This document defines a lightweight, robust, and secure protocol for sending unsolicited notifications — especially comments and responses on syndicated feed content — to specified endpoints; along with rules to enable resulting content to itself be syndicated robustly and securely.
This protocol defines the 'rules of the road' for these mechanisms, tying together and relying on lower level protocols and specifications for implementation.
1.1. Requirements Language
3. Salmon Discovery
3.1. The 'salmon' Link Relation
3.2. Salmon Links for Replies
3.3. Salmon Links for Mentions
3.3.1. The Mentioned Link Relation
3.4. Additional Link Relations
4. Replies Protocol Flow
5. Reply Endpoint Semantics
6. Salmon Signing Requirements
6.1. The 'salmon-signer' Link Relation
7. Salmon Provenance and Syndication
7.1. Provenance in Atom Entries
7.2. Provenance in JSON Data Structures
8. Salmon Verification Requirements
9. Salmon Identification and De-Duplication
10. Salmon Reply Republishing Requirements
11. User Experience and Privacy
12. Activity Streams
14. IANA Considerations
15. Security Considerations
16. Normative References
Appendix A. Specification Feedback
§ Author's Address
Conversations are becoming distributed and fragmented on the Web. Content is increasingly syndicated and re-aggregated beyond its original context. Technologies such as Atom, RSS, and PubSubHubbub allow for a real time flow of updates to feed aggregators, but this leads to silo-ing of conversations. Replies, comments, ratings, and annotations increasingly happen at the aggregator and are invisible to the original source, and to anyone dependent on the original source. In addition, other types of non-content-based interaction — such as following, friending, and mentioning — are typically limited to social network silos. The Salmon protocol provides a way to let this data migrate between distributed silos in a secure and interoperable way. The Salmon Protocol is an open, simple, standards-based solution that lets services unify the conversations.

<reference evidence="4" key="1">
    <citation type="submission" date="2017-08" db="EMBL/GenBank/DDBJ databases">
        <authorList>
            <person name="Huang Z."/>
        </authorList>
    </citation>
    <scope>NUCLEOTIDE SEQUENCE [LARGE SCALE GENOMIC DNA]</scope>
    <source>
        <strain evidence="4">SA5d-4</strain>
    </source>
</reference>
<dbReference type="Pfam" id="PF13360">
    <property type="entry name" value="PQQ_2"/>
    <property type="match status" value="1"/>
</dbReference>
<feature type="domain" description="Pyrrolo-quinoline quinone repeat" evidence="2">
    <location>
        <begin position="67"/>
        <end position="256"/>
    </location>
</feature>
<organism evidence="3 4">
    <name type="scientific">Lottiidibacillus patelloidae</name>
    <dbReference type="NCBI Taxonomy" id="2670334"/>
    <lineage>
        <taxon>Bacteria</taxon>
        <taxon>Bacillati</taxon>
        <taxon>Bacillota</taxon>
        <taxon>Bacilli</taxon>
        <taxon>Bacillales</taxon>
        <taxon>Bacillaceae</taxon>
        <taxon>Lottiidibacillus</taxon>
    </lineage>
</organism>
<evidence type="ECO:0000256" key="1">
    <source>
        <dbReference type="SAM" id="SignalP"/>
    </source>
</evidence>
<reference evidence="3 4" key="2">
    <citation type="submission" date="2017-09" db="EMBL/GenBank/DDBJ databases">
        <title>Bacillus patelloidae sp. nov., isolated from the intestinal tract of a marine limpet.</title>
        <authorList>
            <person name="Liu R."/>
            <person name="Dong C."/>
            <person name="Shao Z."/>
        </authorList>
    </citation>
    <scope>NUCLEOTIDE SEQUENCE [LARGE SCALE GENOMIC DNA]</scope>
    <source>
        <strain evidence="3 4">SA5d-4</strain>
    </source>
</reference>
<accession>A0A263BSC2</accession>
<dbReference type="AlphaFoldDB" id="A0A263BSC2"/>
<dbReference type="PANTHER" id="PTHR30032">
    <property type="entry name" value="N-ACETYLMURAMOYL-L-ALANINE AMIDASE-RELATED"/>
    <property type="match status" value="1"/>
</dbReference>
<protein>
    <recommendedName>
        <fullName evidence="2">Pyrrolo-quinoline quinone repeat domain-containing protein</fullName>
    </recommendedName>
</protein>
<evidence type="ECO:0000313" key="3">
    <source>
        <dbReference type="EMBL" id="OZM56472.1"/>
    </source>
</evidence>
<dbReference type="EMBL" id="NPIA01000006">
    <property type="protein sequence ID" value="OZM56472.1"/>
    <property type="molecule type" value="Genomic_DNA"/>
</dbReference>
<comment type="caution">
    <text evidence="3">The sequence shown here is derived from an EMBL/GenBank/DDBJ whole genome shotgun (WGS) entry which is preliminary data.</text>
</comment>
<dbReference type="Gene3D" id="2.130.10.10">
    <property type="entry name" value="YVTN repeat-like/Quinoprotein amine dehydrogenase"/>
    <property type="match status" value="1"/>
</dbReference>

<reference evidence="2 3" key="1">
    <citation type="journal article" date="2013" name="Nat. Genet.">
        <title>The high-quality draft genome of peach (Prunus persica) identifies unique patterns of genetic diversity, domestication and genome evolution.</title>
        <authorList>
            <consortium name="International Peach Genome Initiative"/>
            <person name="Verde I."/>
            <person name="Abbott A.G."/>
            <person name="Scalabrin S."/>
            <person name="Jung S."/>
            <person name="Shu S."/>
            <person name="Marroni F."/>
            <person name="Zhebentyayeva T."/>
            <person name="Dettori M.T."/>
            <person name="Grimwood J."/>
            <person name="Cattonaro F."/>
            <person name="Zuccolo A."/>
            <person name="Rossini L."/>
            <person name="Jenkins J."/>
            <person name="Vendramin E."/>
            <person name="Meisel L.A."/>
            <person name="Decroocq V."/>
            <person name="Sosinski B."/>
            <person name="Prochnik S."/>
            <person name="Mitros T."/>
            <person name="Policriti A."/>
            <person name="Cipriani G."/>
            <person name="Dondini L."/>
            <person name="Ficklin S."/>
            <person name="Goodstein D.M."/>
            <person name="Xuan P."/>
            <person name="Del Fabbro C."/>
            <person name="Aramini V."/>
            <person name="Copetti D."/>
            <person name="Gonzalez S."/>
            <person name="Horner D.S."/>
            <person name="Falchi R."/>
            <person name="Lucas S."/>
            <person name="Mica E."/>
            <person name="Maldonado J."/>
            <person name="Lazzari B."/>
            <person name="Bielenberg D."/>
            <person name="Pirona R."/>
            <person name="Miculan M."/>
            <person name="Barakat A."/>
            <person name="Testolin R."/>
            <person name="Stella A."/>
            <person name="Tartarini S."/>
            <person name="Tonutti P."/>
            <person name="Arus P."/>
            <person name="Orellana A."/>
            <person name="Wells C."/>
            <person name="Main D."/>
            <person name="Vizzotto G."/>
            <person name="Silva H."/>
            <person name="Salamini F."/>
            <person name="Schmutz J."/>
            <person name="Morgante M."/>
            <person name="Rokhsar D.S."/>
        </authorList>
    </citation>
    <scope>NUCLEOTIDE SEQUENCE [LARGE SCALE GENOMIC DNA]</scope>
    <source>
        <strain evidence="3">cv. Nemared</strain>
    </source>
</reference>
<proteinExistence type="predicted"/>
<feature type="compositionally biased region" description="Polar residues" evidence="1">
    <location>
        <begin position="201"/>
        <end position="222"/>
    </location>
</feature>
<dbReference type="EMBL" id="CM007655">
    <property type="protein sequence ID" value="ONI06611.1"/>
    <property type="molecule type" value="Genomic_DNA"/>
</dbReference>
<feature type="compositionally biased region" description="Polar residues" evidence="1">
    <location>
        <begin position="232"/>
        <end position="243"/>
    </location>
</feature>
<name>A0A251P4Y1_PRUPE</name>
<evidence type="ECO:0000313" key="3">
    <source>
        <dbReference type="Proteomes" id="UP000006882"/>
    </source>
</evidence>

The key words "MUST", "MUST NOT", "REQUIRED", "SHALL", "SHALL NOT", "SHOULD", "SHOULD NOT", "RECOMMENDED", "MAY", and "OPTIONAL" in this document are to be interpreted as described in RFC 2119 (Bradner, S., “Key words for use in RFCs to Indicate Requirement Levels,” March 1997.) [RFC2119].
- A signed entry.
- Salmon generator:
- A service or agent that creates new salmon on behalf of a user.
- Salmon endpoint:
- A URL to which a salmon is POSTed via HTTP.
- A service or client which aggregates multiple streams of content from other services in order to present a unified view.
- parent entry:
- An entry which can be the target of a reply, comment, or activity salmon
- reply feed:
- A feed of entries which are replies, comments, or activities such as likes which depend for their context and semantics on a parent entry; a feed identified by a link rel="replies" on a parent entry.